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President Biden virtually meets with farmers and outlines his plans to tackle meat prices • Farm Policy News


Reuters writer Leah Douglas reported this week that “the United States will publish new rules and $ 1 billion in funding this year to support independent meat processors and ranchers as part of a plan to address the lack of “real competition” in the meat sectorPresident Joe Biden said on Monday.

“The move comes amid growing fears that a handful of large beef, pork and poultry companies have too much control over the U.S. meat market, allowing them to dictate wholesale prices. and retail to profit at the expense of their suppliers and customers. “

Jeff Stein and Laura Reiley reported in today’s Washington Post that “The White House on Monday unveiled measures designed to boost competition in the meat packaging industry.

“The stages include $ 375 millions of dollars in grants to help independent meat producers; $ 275 million euros in capital; $ 100 millions in training for the meat and poultry workforce; and $ 100 million dollars to reduce inspection costs for “small and very small processing plants,” according to a statement. The White House said funding comes from US $ 1.9 trillion bailout adopted by Democrats in Congress in March.

Wall Street Journal editors Patrick Thomas and Catherine Lucey reported in today’s newspaper that “the Biden administration set tougher regulations on Monday for american meat packers, accusing the industry of inflate Americans’ food bills, as meat companies say they know persistent supply chain problems and labor shortages as the economy recovers from the pandemic.

“President Biden’s pressure to fight meat prices comes as his administration seeks to reduce inflation, which peaked nearly four decades in November. Inflation has become a pressing concern for U.S. voters, according to a Wall Street Journal poll released last month, and Republicans have been criticizing Biden over high prices for months.

“Biden pushes to fight meat prices,” by Patrick Thomas and Catherine Lucey. The Wall Street Journal (January 4, 2022).

“The White House’s efforts to bring down meat prices are aimed at fostering competition and strengthening American farmers in a roughly $ 213 billion industry in which the four largest companies control 85% of beef production and 54% of poultry, according to the administration. The steps go from funds for regional meat processors help them compete better with large companies, stricter rules for the purchase of cattle and the labeling of meat, which are intended to support American farmers.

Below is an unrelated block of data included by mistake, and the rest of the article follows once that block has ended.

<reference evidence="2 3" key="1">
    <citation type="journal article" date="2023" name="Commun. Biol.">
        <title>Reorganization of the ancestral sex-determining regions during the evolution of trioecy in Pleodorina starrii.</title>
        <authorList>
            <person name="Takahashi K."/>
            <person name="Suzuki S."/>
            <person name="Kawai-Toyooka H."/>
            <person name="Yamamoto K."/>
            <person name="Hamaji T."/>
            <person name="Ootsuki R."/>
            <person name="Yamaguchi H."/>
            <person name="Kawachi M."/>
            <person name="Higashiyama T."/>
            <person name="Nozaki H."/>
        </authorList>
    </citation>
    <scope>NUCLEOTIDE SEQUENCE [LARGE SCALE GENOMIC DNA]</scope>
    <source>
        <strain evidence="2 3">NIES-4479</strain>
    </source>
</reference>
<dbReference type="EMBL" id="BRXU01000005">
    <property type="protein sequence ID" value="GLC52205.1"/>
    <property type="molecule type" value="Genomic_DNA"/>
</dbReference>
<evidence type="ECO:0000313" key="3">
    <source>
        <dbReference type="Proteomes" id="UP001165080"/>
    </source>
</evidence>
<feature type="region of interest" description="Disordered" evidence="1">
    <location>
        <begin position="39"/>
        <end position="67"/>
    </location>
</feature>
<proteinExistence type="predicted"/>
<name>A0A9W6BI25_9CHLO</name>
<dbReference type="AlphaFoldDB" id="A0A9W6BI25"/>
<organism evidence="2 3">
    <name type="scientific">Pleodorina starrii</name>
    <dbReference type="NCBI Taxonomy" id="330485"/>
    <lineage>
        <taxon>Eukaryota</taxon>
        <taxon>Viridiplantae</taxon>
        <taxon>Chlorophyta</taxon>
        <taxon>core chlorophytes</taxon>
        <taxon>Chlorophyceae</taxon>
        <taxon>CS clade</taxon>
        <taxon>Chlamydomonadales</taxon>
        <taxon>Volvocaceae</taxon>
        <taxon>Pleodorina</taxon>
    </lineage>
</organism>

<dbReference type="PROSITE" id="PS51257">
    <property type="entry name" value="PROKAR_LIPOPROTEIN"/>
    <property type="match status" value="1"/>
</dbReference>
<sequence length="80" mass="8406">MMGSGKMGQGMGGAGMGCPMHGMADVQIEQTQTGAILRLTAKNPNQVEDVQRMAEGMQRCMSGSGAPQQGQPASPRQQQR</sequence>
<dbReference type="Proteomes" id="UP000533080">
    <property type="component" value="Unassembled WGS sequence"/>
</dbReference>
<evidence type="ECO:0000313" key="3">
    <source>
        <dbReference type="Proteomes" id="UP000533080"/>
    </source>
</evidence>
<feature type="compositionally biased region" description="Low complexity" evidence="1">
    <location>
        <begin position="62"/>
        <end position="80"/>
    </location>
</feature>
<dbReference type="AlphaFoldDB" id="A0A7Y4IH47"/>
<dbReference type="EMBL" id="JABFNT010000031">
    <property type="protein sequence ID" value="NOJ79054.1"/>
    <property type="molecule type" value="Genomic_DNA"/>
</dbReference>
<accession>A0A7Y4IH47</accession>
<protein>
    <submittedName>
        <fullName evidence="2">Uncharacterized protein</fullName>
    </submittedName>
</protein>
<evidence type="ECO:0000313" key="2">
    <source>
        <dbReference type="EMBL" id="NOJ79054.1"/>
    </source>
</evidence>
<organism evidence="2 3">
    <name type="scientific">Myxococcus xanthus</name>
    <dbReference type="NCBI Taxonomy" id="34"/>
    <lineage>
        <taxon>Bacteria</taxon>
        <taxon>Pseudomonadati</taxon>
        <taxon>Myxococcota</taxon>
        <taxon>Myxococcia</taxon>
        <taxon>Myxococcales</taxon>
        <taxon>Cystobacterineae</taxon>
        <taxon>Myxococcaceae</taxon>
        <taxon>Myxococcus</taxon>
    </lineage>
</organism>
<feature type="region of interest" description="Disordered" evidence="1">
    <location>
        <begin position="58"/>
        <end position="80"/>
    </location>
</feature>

The Journal article noted that “Mr. Biden has alleged than the biggest American meat companies use their scale to pay farmers less while increasing meat prices. “

The Journal article pointed out that, “Meat industry officials pushed back, assigning higher price tags in crates of meat to deepening work challenges in meat packing plants and rising costs for transport, packaging and animal feed. In November, the price of items such as bacon and ground beef rose 26% and 17%, respectively, from a year earlier, according to the Labor Department’s consumer price index.

James Politi reported Monday to Financial Times Online that “the measures announced by Biden on Monday include financial motivations, including subsidies, to build the capacity of independent meat processors, and measures to facilitate credit to small meat producers.

“The White House also said it would prosecute stricter labeling standards for “Made in America” ​​meat products, which would harm large producers and processors who depend on imports in their production process. This could fuel tensions with meat exporters to the United States who have often complained about barriers to accessing the US market.

Also on Monday, Bloomberg’s Mike Dorning reported that “Biden did not answer the question of whether he would seek to dismantle large meat processing companies. Its efforts to inject more competition into the industry race counter to decades of consolidation since the late 1970s as the industry turned to larger factories to cut costs and courts adopted a more permissive interpretation of antitrust law. “

“Biden Launches Plan to Fight Inflation Meat Packer Giants,” by Mike Dorning. Bloomberg News (January 3, 2022).

Donnelle Eller, writing on the front page of today’s Des Moines Register, reported that “Biden said he wanted to give producers selling their cattle More information on prices, address consumer labeling problems, and to strenghten a law designed to tackle abuse by meat packers.

The registry article adds that “the administration cited four Iowa lawmakers – US Sens. Chuck grassley and Joni Ernst, both Republicans and Americans. Cindy axne, a democrat and Randy Feenstra, a Republican, for their bipartisan legislation aimed at improving transparency in livestock prices. “

Lawmakers from both political parties yesterday addressed livestock and meat pricing issues related to the broad lines of the administration in posts on Twitter: